Washington Post Plum Line contributor Paul Waldman asserts that “Hillary Clinton is going to be exonerated on the email controversy.” He explains: “[I]n order to have broken the law, it isn’t enough for Clinton to have had classified information in a place where it was possible for it to be hacked. She would have had to intentionally given classified information to someone without authorization to have it[.]”
Waldman shows no evidence of knowing what he’s talking about. He provides no legal analysis. He appears to be spreading disinformation. Hillary Clinton may ultimately be “exonerated,” but it should not be on account of the explanation afforded by Waldman.
Waldman doesn’t cite any potentially applicable statutes. He doesn’t examine the language of potentially applicable law. He doesn’t explicate the intent required to violate laws prohibiting the mistreatment of national defense or classified information. He doesn’t even quote a knowledgeable lawyer. His post is a joke at best.
One potentially applicable provision is found in 18 U.S.C. § 793(f). This provision of the Espionage Act states:
Whoever, being entrusted with or having lawful possession or control of any document. . .relating to the national defense, (1) through gross negligence permits the same to be removed from its proper place of custody or delivered to anyone in violation of his trust, or to be lost, stolen, abstracted, or destroyed, or (2) having knowledge that the same has been illegally removed from its proper place of custody or delivered to anyone in violation of its trust, or lost, or stolen, abstracted, or destroyed, and fails to make prompt report of such loss, theft, abstraction, or destruction to his superior officer, Shall be fined under this title or imprisoned not more than ten years, or both.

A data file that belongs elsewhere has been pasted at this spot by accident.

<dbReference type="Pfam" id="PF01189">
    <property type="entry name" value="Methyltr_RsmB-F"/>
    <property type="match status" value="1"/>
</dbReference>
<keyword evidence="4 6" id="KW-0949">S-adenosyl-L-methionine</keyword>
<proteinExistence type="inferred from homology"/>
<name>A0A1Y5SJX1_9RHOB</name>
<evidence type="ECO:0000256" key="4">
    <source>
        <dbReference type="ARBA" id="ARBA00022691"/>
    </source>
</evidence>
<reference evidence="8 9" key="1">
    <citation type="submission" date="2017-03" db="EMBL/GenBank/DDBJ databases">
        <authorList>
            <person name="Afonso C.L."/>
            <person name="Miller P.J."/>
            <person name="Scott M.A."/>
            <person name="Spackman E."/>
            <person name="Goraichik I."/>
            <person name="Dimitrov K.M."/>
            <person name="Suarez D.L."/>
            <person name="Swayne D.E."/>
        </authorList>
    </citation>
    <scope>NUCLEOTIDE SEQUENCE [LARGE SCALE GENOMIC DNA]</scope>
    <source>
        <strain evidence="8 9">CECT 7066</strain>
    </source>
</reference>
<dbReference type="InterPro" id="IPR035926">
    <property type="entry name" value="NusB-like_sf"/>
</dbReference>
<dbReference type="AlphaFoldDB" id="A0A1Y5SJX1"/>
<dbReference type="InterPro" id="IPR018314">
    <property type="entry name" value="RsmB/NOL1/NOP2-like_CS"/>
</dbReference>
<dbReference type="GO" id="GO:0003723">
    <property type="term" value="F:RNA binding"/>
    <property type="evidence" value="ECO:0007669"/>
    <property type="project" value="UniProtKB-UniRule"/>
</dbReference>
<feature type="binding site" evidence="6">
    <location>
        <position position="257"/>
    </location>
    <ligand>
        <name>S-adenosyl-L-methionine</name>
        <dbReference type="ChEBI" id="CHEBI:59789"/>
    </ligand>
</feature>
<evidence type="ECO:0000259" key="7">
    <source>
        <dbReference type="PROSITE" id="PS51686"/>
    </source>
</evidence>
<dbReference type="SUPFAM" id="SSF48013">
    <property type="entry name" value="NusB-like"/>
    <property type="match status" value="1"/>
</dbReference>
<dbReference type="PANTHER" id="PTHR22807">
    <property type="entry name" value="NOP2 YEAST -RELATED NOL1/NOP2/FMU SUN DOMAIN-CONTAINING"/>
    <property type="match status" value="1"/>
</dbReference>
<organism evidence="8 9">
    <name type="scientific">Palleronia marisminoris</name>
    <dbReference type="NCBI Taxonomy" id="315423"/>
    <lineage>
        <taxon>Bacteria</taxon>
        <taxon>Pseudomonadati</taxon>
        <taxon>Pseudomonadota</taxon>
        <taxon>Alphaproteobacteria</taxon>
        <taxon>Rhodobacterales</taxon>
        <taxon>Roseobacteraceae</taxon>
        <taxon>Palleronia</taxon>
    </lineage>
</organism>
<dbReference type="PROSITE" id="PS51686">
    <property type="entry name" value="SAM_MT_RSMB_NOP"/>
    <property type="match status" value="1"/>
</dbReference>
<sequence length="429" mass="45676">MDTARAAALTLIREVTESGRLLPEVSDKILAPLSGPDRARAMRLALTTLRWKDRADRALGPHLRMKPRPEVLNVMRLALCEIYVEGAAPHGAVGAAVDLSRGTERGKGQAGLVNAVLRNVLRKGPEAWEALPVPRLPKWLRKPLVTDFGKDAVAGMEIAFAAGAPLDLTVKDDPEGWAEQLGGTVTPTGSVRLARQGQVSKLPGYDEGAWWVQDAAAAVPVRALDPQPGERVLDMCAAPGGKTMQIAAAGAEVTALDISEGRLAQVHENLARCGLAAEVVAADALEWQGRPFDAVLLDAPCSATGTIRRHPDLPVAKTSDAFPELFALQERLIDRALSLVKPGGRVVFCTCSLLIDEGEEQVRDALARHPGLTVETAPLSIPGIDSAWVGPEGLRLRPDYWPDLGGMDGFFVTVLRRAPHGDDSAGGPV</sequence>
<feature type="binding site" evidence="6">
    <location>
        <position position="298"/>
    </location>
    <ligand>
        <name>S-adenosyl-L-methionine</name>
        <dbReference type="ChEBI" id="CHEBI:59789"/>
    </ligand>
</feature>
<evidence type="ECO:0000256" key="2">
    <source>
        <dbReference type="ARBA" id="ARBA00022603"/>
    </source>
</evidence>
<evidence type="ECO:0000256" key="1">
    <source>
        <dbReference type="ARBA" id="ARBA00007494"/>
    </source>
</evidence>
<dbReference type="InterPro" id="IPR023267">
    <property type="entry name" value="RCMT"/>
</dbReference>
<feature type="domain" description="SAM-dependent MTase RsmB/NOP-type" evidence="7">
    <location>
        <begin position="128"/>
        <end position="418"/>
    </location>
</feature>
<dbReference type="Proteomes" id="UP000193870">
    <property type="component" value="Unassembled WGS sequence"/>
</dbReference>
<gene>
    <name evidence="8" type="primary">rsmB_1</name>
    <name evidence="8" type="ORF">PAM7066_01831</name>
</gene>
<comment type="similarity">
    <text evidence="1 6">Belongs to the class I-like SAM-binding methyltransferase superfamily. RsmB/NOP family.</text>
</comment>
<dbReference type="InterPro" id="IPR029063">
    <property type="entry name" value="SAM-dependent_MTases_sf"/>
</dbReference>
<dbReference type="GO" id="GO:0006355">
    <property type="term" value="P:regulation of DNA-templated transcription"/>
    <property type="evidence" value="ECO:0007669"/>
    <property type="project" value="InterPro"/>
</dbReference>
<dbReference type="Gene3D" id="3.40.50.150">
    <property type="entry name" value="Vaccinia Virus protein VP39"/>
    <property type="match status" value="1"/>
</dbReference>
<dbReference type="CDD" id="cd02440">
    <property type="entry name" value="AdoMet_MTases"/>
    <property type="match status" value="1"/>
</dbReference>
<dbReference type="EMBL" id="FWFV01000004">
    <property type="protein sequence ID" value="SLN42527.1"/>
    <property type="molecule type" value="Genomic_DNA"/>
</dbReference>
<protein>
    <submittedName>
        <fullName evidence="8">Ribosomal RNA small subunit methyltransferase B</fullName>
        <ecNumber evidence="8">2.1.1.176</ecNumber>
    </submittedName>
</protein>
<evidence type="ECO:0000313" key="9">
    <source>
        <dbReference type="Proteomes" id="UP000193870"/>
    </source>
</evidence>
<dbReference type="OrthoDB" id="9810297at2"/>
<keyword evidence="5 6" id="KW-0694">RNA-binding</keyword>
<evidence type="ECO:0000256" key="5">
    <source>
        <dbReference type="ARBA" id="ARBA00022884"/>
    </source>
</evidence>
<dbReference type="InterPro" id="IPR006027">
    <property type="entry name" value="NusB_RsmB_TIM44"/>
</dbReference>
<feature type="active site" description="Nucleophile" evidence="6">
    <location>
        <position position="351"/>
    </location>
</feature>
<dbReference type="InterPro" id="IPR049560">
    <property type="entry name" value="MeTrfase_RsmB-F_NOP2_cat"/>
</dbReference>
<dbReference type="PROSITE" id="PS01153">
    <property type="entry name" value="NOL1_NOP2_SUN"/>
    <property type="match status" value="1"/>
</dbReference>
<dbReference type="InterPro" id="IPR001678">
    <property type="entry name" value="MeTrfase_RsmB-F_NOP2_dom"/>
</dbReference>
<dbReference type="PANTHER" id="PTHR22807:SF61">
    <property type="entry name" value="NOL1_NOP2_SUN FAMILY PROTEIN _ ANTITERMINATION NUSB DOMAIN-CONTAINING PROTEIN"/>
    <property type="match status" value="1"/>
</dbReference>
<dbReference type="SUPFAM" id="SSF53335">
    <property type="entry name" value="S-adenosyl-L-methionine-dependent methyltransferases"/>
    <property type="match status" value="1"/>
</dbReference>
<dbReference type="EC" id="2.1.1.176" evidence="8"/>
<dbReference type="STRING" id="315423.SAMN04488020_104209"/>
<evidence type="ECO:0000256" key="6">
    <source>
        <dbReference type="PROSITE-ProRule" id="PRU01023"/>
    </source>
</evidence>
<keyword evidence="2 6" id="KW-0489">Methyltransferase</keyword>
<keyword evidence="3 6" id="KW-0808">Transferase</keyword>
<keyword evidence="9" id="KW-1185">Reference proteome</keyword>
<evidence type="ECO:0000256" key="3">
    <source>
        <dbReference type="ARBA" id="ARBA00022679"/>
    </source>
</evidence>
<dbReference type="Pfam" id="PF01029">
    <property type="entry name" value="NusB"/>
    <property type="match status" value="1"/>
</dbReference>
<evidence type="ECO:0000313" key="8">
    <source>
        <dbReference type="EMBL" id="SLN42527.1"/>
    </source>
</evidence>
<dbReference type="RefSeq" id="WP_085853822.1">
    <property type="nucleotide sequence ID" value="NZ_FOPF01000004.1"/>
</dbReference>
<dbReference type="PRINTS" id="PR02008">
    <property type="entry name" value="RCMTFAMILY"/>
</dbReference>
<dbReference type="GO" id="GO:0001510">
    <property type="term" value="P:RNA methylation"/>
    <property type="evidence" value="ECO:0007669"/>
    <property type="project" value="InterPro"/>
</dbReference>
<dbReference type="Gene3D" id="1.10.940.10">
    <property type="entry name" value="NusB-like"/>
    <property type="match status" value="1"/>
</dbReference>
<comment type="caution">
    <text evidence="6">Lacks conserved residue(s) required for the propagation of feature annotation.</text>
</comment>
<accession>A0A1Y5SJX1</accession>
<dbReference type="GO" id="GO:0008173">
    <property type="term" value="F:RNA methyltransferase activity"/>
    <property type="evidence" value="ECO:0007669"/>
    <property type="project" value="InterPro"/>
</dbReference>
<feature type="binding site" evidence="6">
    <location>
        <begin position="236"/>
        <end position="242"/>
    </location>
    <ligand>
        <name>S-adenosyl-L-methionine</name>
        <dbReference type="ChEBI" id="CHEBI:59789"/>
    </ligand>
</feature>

Waldman to the contrary notwithstanding, the statute does not require that Clinton have “intentionally given classified information to someone without authorization to have it[.]” It doesn’t even require that the information be classified. It merely requires that the information “relate to the national defense.” Paul Mirengoff considered the possible applicability of the statute here.
Andrew McCarthy is a former Assistant United States Attorney who handled serious cases involving national security. Unlike Waldman, he knows what he is talking about. Andy summarized potentially applicable law for the New York Times in part as follows:
The laws against mishandling classified information are prosecution-friendly. For example, it is a felony for one entrusted with classified information not only to communicate it to a person unauthorized to have it, but also to enable its removal from its secure storage facility through gross negligence. It is also a crime to fail to report that information’s improper removal or communication. So is retaining materials containing classified information at an unauthorized location.
Secretary Clinton systematically conducted official business on a private unsecure system, and had subordinates do likewise, knowing the nature of their duties made classified communications inevitable. Like others with access to classified information, she signed a nondisclosure acknowledging that that this information could include “unmarked” documents and “oral communications.” At least one email finds her instructing a subordinate to remove classified markings and send a document to her via the nonsecure channel (though it is publicly unknown whether the subordinate complied). She is obviously responsible for any foreseeable wrongs committed by her subordinates using a system she set up. And she transferred the classified information on the servers to a private maintenance company and to lawyers not authorized to have it.
See also Andy’s “Rehashing talking points from Camp Clinton.”
Whether or not Waldman knows what he is talking about, he is disseminating disinformation courtesy of the Washington Post.
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